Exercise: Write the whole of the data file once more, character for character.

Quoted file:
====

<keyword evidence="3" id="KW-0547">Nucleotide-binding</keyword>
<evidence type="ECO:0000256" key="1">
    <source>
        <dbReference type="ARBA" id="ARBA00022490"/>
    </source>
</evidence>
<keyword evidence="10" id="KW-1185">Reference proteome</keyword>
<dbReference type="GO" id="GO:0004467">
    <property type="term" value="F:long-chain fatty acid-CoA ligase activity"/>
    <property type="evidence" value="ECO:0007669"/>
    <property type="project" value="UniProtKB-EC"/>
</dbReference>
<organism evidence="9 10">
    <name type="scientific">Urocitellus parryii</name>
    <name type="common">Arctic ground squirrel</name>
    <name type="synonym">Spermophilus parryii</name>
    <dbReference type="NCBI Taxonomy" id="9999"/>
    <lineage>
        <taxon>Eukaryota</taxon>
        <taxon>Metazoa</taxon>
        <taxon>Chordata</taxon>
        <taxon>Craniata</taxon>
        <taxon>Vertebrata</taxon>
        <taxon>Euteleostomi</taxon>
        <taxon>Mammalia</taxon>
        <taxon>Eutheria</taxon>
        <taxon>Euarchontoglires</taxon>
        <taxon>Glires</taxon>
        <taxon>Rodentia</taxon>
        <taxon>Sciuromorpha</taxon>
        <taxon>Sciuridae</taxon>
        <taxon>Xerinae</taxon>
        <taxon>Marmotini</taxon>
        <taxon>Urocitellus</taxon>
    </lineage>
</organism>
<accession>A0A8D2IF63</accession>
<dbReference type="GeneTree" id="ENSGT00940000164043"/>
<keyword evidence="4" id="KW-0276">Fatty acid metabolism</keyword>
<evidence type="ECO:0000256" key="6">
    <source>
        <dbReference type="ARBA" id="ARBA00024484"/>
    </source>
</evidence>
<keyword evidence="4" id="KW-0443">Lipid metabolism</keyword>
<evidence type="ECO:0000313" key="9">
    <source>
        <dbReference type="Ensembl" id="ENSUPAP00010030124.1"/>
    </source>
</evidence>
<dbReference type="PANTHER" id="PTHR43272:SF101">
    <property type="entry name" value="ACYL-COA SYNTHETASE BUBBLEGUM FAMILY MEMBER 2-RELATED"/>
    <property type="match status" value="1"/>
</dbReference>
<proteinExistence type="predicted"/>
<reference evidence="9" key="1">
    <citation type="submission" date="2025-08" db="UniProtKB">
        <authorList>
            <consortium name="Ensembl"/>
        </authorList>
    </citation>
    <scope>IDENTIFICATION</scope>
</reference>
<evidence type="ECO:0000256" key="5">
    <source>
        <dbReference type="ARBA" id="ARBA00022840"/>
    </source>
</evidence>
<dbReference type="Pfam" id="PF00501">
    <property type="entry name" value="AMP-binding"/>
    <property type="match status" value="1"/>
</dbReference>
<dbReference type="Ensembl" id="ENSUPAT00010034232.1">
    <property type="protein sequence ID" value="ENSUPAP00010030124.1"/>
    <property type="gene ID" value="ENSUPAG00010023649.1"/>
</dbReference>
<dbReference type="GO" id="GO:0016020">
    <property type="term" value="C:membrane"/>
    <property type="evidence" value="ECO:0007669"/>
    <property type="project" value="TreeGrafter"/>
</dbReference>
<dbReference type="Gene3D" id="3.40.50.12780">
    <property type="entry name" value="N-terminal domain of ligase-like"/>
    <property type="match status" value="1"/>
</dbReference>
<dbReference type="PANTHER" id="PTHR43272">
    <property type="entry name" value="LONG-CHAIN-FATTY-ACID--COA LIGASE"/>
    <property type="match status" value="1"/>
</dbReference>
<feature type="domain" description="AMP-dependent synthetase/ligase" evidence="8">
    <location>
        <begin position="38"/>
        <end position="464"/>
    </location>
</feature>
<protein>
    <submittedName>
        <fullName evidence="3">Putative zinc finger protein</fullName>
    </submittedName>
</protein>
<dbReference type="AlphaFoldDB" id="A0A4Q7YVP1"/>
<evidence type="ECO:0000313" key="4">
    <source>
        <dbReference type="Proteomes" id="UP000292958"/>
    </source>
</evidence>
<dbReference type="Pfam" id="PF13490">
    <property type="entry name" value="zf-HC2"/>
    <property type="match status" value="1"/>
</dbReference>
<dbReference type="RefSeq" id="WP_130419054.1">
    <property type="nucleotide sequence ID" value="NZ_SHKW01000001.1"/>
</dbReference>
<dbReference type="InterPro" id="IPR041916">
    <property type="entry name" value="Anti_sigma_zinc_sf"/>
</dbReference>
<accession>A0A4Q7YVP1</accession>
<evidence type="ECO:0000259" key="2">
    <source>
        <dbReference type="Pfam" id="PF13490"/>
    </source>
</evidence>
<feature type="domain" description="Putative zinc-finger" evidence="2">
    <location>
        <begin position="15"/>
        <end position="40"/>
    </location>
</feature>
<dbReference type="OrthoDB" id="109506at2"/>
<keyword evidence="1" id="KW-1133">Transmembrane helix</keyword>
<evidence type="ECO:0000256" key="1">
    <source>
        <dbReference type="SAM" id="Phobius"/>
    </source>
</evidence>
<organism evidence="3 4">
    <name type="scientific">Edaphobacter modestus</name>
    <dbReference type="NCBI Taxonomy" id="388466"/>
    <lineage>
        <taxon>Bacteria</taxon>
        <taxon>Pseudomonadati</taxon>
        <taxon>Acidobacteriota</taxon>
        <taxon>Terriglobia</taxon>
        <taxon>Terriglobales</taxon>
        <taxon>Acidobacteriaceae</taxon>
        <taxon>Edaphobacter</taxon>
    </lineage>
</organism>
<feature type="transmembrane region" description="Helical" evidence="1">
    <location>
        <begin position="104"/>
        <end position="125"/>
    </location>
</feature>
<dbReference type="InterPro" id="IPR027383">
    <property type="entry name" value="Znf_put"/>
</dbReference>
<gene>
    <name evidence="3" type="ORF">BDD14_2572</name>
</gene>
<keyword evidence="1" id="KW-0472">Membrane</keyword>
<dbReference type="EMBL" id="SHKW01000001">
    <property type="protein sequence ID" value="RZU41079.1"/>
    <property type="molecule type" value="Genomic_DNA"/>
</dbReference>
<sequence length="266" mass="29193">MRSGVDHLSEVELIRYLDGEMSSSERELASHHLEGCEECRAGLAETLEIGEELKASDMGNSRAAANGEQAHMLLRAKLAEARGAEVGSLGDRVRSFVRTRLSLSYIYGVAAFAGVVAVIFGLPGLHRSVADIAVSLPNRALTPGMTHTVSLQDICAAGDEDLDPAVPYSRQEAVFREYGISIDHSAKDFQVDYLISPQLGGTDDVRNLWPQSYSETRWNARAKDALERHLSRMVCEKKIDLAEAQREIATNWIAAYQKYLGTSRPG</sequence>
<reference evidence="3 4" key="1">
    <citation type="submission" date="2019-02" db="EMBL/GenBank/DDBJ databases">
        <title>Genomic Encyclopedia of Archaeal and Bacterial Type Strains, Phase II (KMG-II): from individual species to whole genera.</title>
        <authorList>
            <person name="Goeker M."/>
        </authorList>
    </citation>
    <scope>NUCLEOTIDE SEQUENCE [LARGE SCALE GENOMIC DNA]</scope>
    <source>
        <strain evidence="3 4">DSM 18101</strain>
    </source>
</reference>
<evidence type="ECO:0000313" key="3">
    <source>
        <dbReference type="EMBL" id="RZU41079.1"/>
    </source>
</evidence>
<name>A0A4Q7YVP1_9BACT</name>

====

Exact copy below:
<keyword evidence="3" id="KW-0547">Nucleotide-binding</keyword>
<evidence type="ECO:0000256" key="1">
    <source>
        <dbReference type="ARBA" id="ARBA00022490"/>
    </source>
</evidence>
<keyword evidence="10" id="KW-1185">Reference proteome</keyword>
<dbReference type="GO" id="GO:0004467">
    <property type="term" value="F:long-chain fatty acid-CoA ligase activity"/>
    <property type="evidence" value="ECO:0007669"/>
    <property type="project" value="UniProtKB-EC"/>
</dbReference>
<organism evidence="9 10">
    <name type="scientific">Urocitellus parryii</name>
    <name type="common">Arctic ground squirrel</name>
    <name type="synonym">Spermophilus parryii</name>
    <dbReference type="NCBI Taxonomy" id="9999"/>
    <lineage>
        <taxon>Eukaryota</taxon>
        <taxon>Metazoa</taxon>
        <taxon>Chordata</taxon>
        <taxon>Craniata</taxon>
        <taxon>Vertebrata</taxon>
        <taxon>Euteleostomi</taxon>
        <taxon>Mammalia</taxon>
        <taxon>Eutheria</taxon>
        <taxon>Euarchontoglires</taxon>
        <taxon>Glires</taxon>
        <taxon>Rodentia</taxon>
        <taxon>Sciuromorpha</taxon>
        <taxon>Sciuridae</taxon>
        <taxon>Xerinae</taxon>
        <taxon>Marmotini</taxon>
        <taxon>Urocitellus</taxon>
    </lineage>
</organism>
<accession>A0A8D2IF63</accession>
<dbReference type="GeneTree" id="ENSGT00940000164043"/>
<keyword evidence="4" id="KW-0276">Fatty acid metabolism</keyword>
<evidence type="ECO:0000256" key="6">
    <source>
        <dbReference type="ARBA" id="ARBA00024484"/>
    </source>
</evidence>
<keyword evidence="4" id="KW-0443">Lipid metabolism</keyword>
<evidence type="ECO:0000313" key="9">
    <source>
        <dbReference type="Ensembl" id="ENSUPAP00010030124.1"/>
    </source>
</evidence>
<dbReference type="PANTHER" id="PTHR43272:SF101">
    <property type="entry name" value="ACYL-COA SYNTHETASE BUBBLEGUM FAMILY MEMBER 2-RELATED"/>
    <property type="match status" value="1"/>
</dbReference>
<proteinExistence type="predicted"/>
<reference evidence="9" key="1">
    <citation type="submission" date="2025-08" db="UniProtKB">
        <authorList>
            <consortium name="Ensembl"/>
        </authorList>
    </citation>
    <scope>IDENTIFICATION</scope>
</reference>
<evidence type="ECO:0000256" key="5">
    <source>
        <dbReference type="ARBA" id="ARBA00022840"/>
    </source>
</evidence>
<dbReference type="Pfam" id="PF00501">
    <property type="entry name" value="AMP-binding"/>
    <property type="match status" value="1"/>
</dbReference>
<dbReference type="Ensembl" id="ENSUPAT00010034232.1">
    <property type="protein sequence ID" value="ENSUPAP00010030124.1"/>
    <property type="gene ID" value="ENSUPAG00010023649.1"/>
</dbReference>
<dbReference type="GO" id="GO:0016020">
    <property type="term" value="C:membrane"/>
    <property type="evidence" value="ECO:0007669"/>
    <property type="project" value="TreeGrafter"/>
</dbReference>
<dbReference type="Gene3D" id="3.40.50.12780">
    <property type="entry name" value="N-terminal domain of ligase-like"/>
    <property type="match status" value="1"/>
</dbReference>
<dbReference type="PANTHER" id="PTHR43272">
    <property type="entry name" value="LONG-CHAIN-FATTY-ACID--COA LIGASE"/>
    <property type="match status" value="1"/>
</dbReference>
<feature type="domain" description="AMP-dependent synthetase/ligase" evidence="8">
    <location>
        <begin position="38"/>
        <end position="464"/>
    </location>
</feature>
<protein>
    <submittedName>
        <fullName evidence="3">Putative zinc finger protein</fullName>
    </submittedName>
</protein>
<dbReference type="AlphaFoldDB" id="A0A4Q7YVP1"/>
<evidence type="ECO:0000313" key="4">
    <source>
        <dbReference type="Proteomes" id="UP000292958"/>
    </source>
</evidence>
<dbReference type="Pfam" id="PF13490">
    <property type="entry name" value="zf-HC2"/>
    <property type="match status" value="1"/>
</dbReference>
<dbReference type="RefSeq" id="WP_130419054.1">
    <property type="nucleotide sequence ID" value="NZ_SHKW01000001.1"/>
</dbReference>
<dbReference type="InterPro" id="IPR041916">
    <property type="entry name" value="Anti_sigma_zinc_sf"/>
</dbReference>
<accession>A0A4Q7YVP1</accession>
<evidence type="ECO:0000259" key="2">
    <source>
        <dbReference type="Pfam" id="PF13490"/>
    </source>
</evidence>
<feature type="domain" description="Putative zinc-finger" evidence="2">
    <location>
        <begin position="15"/>
        <end position="40"/>
    </location>
</feature>
<dbReference type="OrthoDB" id="109506at2"/>
<keyword evidence="1" id="KW-1133">Transmembrane helix</keyword>
<evidence type="ECO:0000256" key="1">
    <source>
        <dbReference type="SAM" id="Phobius"/>
    </source>
</evidence>
<organism evidence="3 4">
    <name type="scientific">Edaphobacter modestus</name>
    <dbReference type="NCBI Taxonomy" id="388466"/>
    <lineage>
        <taxon>Bacteria</taxon>
        <taxon>Pseudomonadati</taxon>
        <taxon>Acidobacteriota</taxon>
        <taxon>Terriglobia</taxon>
        <taxon>Terriglobales</taxon>
        <taxon>Acidobacteriaceae</taxon>
        <taxon>Edaphobacter</taxon>
    </lineage>
</organism>
<feature type="transmembrane region" description="Helical" evidence="1">
    <location>
        <begin position="104"/>
        <end position="125"/>
    </location>
</feature>
<dbReference type="InterPro" id="IPR027383">
    <property type="entry name" value="Znf_put"/>
</dbReference>
<gene>
    <name evidence="3" type="ORF">BDD14_2572</name>
</gene>
<keyword evidence="1" id="KW-0472">Membrane</keyword>
<dbReference type="EMBL" id="SHKW01000001">
    <property type="protein sequence ID" value="RZU41079.1"/>
    <property type="molecule type" value="Genomic_DNA"/>
</dbReference>
<sequence length="266" mass="29193">MRSGVDHLSEVELIRYLDGEMSSSERELASHHLEGCEECRAGLAETLEIGEELKASDMGNSRAAANGEQAHMLLRAKLAEARGAEVGSLGDRVRSFVRTRLSLSYIYGVAAFAGVVAVIFGLPGLHRSVADIAVSLPNRALTPGMTHTVSLQDICAAGDEDLDPAVPYSRQEAVFREYGISIDHSAKDFQVDYLISPQLGGTDDVRNLWPQSYSETRWNARAKDALERHLSRMVCEKKIDLAEAQREIATNWIAAYQKYLGTSRPG</sequence>
<reference evidence="3 4" key="1">
    <citation type="submission" date="2019-02" db="EMBL/GenBank/DDBJ databases">
        <title>Genomic Encyclopedia of Archaeal and Bacterial Type Strains, Phase II (KMG-II): from individual species to whole genera.</title>
        <authorList>
            <person name="Goeker M."/>
        </authorList>
    </citation>
    <scope>NUCLEOTIDE SEQUENCE [LARGE SCALE GENOMIC DNA]</scope>
    <source>
        <strain evidence="3 4">DSM 18101</strain>
    </source>
</reference>
<evidence type="ECO:0000313" key="3">
    <source>
        <dbReference type="EMBL" id="RZU41079.1"/>
    </source>
</evidence>
<name>A0A4Q7YVP1_9BACT</name>